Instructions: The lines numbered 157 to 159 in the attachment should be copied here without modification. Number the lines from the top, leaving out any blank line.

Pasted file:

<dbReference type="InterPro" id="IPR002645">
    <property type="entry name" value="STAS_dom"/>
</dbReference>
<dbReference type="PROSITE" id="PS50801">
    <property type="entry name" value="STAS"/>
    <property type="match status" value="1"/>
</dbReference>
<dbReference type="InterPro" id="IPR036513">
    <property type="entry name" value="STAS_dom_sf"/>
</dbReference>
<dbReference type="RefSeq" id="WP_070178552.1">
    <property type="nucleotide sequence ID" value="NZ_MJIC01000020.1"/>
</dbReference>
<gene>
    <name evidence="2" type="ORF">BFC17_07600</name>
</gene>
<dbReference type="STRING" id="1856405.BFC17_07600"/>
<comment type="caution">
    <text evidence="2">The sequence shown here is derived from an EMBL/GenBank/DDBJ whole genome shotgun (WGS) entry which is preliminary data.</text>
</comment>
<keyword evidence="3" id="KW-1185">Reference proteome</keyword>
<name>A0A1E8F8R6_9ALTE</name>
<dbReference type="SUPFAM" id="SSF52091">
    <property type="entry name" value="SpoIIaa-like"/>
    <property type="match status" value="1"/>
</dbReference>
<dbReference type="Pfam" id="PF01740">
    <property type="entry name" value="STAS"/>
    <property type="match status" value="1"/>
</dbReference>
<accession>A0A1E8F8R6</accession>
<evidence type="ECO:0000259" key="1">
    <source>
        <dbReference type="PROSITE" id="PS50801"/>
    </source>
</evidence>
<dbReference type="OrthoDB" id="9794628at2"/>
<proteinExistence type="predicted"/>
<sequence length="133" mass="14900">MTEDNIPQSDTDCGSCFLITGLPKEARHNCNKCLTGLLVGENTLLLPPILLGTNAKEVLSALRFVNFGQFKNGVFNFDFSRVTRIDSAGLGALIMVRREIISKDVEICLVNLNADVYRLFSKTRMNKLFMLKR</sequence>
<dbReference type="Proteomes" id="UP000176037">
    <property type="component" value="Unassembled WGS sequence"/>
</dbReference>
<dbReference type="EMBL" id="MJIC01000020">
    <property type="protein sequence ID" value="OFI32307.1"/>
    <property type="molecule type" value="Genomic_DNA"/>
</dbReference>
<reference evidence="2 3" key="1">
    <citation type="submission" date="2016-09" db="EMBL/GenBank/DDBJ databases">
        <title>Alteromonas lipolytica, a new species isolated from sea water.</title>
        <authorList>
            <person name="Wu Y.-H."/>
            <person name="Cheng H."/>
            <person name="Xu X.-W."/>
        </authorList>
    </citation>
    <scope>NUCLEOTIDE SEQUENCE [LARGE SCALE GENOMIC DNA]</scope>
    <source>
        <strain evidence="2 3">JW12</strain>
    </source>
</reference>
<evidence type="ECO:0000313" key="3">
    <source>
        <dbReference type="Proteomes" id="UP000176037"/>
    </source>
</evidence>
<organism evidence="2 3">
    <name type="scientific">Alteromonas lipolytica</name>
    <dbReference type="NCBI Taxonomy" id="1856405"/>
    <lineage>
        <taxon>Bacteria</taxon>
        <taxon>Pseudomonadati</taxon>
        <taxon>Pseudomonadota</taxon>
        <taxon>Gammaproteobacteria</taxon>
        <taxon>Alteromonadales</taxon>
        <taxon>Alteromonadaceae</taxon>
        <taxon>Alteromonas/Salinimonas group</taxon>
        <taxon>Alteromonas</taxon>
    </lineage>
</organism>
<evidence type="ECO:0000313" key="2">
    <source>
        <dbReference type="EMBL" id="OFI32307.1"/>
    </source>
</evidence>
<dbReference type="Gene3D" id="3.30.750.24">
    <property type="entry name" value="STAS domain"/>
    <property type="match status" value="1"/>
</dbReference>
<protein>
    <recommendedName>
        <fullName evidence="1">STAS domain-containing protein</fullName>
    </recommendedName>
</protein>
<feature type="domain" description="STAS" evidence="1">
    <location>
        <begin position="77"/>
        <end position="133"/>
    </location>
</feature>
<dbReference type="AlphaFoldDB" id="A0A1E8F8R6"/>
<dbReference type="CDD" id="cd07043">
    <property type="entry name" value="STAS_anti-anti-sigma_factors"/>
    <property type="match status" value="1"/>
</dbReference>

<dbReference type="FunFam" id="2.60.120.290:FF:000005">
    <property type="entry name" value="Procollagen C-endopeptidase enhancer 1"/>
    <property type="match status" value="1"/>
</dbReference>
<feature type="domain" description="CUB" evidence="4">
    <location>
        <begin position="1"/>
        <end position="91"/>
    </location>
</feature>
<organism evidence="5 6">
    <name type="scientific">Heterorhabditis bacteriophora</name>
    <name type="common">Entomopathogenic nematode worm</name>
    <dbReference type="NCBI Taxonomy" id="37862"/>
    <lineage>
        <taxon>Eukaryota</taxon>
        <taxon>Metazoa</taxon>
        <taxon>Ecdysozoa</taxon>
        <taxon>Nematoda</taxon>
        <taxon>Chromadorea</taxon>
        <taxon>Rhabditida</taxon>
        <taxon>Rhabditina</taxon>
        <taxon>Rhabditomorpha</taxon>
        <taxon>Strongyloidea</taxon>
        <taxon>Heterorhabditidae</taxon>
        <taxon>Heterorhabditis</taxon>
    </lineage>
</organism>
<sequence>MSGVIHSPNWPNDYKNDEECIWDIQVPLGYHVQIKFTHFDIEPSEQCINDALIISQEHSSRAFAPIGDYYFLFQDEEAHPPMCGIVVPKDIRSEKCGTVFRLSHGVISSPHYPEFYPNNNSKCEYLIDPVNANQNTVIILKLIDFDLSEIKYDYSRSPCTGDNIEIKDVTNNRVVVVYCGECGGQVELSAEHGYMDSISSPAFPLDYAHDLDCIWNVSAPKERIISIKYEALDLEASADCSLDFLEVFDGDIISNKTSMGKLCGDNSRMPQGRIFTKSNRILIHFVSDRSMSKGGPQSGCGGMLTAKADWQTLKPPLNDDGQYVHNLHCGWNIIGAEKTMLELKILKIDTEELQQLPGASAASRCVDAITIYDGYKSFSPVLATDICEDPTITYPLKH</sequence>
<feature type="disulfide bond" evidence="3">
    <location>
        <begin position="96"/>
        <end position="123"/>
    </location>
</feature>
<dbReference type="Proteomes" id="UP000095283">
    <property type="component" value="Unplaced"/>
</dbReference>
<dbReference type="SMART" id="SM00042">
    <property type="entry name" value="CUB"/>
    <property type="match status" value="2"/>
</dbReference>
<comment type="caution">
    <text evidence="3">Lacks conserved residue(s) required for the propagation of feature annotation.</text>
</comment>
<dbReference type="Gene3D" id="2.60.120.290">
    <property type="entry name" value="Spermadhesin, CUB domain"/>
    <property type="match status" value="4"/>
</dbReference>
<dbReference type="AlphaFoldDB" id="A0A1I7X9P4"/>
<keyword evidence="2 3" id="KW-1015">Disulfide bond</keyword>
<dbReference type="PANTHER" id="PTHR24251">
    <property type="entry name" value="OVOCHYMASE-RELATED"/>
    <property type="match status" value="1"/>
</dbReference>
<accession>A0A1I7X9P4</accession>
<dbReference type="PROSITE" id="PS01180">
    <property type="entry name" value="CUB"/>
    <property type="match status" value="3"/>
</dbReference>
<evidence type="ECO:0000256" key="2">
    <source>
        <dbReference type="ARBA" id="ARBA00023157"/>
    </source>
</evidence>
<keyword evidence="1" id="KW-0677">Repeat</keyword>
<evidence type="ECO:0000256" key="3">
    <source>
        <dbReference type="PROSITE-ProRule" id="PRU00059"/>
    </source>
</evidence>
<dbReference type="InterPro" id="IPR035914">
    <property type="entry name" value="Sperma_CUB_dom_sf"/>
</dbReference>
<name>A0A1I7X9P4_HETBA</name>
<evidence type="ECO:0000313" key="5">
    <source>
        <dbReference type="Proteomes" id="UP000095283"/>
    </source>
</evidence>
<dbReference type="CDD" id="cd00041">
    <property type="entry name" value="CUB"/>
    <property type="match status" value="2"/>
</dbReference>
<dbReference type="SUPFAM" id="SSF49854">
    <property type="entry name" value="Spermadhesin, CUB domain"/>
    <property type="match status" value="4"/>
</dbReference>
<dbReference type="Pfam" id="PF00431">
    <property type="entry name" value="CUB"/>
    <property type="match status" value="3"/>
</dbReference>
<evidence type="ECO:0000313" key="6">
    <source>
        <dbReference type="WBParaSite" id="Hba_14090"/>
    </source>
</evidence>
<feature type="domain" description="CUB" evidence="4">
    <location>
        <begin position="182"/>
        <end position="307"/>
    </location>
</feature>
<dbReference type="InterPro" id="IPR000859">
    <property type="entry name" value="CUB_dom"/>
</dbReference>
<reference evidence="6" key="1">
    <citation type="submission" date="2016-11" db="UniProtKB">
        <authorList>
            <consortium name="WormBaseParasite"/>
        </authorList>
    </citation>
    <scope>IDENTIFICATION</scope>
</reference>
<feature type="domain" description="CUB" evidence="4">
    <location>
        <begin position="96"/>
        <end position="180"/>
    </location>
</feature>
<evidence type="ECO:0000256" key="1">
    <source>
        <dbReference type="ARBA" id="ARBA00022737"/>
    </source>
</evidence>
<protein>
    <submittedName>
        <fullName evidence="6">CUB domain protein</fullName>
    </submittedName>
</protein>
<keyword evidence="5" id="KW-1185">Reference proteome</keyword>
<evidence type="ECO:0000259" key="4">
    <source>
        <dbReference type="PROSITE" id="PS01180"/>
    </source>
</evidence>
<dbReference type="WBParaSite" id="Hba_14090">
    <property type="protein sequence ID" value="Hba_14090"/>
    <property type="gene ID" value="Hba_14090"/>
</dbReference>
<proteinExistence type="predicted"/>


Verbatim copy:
    <property type="entry name" value="OVOCHYMASE-RELATED"/>
    <property type="match status" value="1"/>
</dbReference>